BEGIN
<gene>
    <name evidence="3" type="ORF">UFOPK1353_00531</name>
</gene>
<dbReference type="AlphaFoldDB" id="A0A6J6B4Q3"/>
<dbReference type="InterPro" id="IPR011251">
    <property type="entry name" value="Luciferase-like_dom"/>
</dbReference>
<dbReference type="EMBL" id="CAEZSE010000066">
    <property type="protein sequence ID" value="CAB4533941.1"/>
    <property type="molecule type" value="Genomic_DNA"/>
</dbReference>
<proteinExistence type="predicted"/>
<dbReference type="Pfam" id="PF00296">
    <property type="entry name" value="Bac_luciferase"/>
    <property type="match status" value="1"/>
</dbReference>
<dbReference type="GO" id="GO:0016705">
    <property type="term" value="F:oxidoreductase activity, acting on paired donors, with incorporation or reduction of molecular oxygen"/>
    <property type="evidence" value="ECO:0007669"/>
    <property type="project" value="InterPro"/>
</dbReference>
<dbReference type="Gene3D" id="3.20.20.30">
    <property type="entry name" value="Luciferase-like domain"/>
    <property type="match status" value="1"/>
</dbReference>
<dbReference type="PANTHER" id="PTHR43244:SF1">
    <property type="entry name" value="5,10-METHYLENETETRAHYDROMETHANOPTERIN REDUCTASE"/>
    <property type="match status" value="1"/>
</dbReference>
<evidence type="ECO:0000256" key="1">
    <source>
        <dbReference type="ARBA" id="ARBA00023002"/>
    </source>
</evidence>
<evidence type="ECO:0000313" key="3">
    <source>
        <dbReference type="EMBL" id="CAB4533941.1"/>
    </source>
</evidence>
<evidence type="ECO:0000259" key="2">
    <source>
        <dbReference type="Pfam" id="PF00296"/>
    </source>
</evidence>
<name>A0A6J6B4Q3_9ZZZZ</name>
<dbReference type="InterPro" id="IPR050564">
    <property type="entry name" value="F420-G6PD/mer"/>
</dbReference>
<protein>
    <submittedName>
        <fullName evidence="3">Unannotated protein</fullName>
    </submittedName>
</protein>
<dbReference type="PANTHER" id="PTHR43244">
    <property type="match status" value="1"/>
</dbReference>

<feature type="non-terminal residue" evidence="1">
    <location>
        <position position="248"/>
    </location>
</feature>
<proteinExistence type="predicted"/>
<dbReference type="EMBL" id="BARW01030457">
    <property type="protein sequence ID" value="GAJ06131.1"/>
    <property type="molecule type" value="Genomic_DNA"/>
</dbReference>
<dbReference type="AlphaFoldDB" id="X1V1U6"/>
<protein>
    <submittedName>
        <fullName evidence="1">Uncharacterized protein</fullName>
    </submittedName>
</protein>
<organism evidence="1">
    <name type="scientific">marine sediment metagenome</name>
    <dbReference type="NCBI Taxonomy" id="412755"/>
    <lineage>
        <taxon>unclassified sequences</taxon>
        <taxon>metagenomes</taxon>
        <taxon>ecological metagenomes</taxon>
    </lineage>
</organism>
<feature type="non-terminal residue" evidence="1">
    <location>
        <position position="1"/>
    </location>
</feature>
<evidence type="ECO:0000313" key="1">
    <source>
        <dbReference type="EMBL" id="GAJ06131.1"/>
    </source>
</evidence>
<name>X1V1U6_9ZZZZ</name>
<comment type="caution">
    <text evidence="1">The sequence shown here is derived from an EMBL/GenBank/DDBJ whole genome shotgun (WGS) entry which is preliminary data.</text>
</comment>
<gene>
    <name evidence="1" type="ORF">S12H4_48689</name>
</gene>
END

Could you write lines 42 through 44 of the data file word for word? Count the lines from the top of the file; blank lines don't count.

        <dbReference type="Pfam" id="PF00296"/>
    </source>
</evidence>